With the family concluding that Nancy would want to be set free, Colby recounts sister Chris's description of the decision that each family member had reached:

"There's no doubt ...that if we could call her up and ask, 'Nancy, what do you want?' She would say, "Look, I realize it's hard on everyone else, but let me go. I've got other things to do, and I've got other places to go--so turn me loose."

At the time nobody could realize how difficult that would be. Don Lamkin, the MRC director, and most of the nurses tending Nancy were morally opposed to the Cruzans' decision. Lamkin submitted the Cruzan request to his supervisor. Colby reports that the response from Jefferson City from Robert R. Northcutt, General Counsel of the department of health, was swift and pessimistic. In essence they would not consider removal of the feeding apparatus without a specific order of the Courts of Missouri.

 

Colby works pro bono

Colby had his work cut out for him when he was handed the pro bono case in the spring of 1987. (Law firms must take on 50 hours of free legal work for those who can't afford a lawyer.) A novice lawyer working for Shook, Hardy & Bacon, Colby had demonstrated his intelligence during the five short years since he graduated from the law school at the University of Kansas.

But he admitted to having little courtroom experience. "I had to learn a lot--about law, medicine, the people involved, the politics--and about death itself," Colby writes. One of the cases he studied was that of Karen Ann Quinlan whose parents won the right in a New Jersey court to turn off her respirator but not to remove her tube for artificial feeding. She lay in a "persistent vegetative state," eventually dying of pneumonia ten years later.

With the Cruzans' decision now a public matter, there was no chance that they could remove Nancy's feeding tube on their own without being prosecuted for murder. A favorable court order was the only avenue left to them and was the advice Judge Charles E. Teel of the Carthage probate court gave Colby over lunch one day. I also believe that you need to name the state of Missouri and the state hospital as defendants so that we have all parties before the court, the judge told Colby. I've talked with General Webster's office (referring to Missouri Attorney General Bill Webster)...and I don't think that they'll be an impediment to you in this trial, Judge Teel reportedly also said.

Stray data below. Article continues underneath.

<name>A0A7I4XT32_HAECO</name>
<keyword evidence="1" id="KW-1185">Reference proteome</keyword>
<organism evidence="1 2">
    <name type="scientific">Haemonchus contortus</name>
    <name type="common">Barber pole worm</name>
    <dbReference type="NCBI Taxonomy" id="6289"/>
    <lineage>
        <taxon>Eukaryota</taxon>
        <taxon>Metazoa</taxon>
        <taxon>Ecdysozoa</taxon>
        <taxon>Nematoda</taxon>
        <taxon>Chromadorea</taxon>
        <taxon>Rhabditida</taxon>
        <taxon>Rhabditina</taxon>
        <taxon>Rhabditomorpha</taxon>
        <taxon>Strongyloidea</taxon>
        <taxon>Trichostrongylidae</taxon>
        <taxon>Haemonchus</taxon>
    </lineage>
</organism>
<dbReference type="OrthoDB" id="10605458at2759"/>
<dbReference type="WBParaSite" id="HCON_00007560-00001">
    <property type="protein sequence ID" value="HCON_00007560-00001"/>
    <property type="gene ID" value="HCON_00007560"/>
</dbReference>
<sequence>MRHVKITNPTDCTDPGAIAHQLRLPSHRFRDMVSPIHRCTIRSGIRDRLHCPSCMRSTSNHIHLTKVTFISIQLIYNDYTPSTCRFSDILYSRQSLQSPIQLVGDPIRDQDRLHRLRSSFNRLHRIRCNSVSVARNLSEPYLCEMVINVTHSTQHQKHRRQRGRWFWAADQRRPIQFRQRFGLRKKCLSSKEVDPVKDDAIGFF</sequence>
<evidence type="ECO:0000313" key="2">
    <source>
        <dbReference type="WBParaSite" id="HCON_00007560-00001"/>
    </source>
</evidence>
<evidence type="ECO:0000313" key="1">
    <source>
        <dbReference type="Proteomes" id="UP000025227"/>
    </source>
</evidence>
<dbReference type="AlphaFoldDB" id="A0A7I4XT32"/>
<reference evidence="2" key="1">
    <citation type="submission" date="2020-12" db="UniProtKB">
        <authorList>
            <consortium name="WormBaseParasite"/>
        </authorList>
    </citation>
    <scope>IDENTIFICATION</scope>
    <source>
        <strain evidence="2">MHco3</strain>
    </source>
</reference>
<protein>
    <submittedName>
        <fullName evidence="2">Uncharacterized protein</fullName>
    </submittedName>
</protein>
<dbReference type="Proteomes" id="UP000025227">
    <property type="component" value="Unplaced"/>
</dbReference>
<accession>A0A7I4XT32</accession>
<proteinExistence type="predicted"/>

Probate trial becomes emotional

Unfortunately, what began as a "friendly lawsuit" turned into a political drama with heavy pro-life sentiment trying to influence legal decisions. Besides showing how the day to day concern over court date scheduling and waiting for judicial decisions took its toll on the family, Colby also describes how the testimony from both nurses and doctors insisting that Nancy was not in a persistent vegetative state contributed. During the emotional three-day trial in Judge Teel's courtroom, state's key witness, Dr. James Dexter of the Missouri Medical Center in Columbia, even changed his testimony under oath to support the argument that Nancy was capable of response, according to Colby's documentation.

Reading between the lines, the language of Judge Teel's decision which directed the Respondents, employees of the state of Missouri, to follow the request by Nancy's co-guardians to withdraw nutrition or hydration, seem to deliberately open up the possibility for appeal. Colby writes that the judge thought he was making a decision that would end his career but later tells the reader:

...five days before he planned to issue his 'Cruzan' opinion, Judge Teel had walked across the courthouse lawn to find Thad McCanse (one of the ad litem lawyers appointed in the case to protect Nancy's best interests). As the two men stood on the sidewalk outside McCanse's office, the judge made an unusual request--he wanted McCanse to appeal the judge's decision in 'Cruzan,' regardless of the outcome, on the day it came out. And Judge Teel wanted the case appealed directly to the Missouri Supreme Court, bypassing the Missouri Court of Appeals.

 

Missouri Supreme Court favors pro-life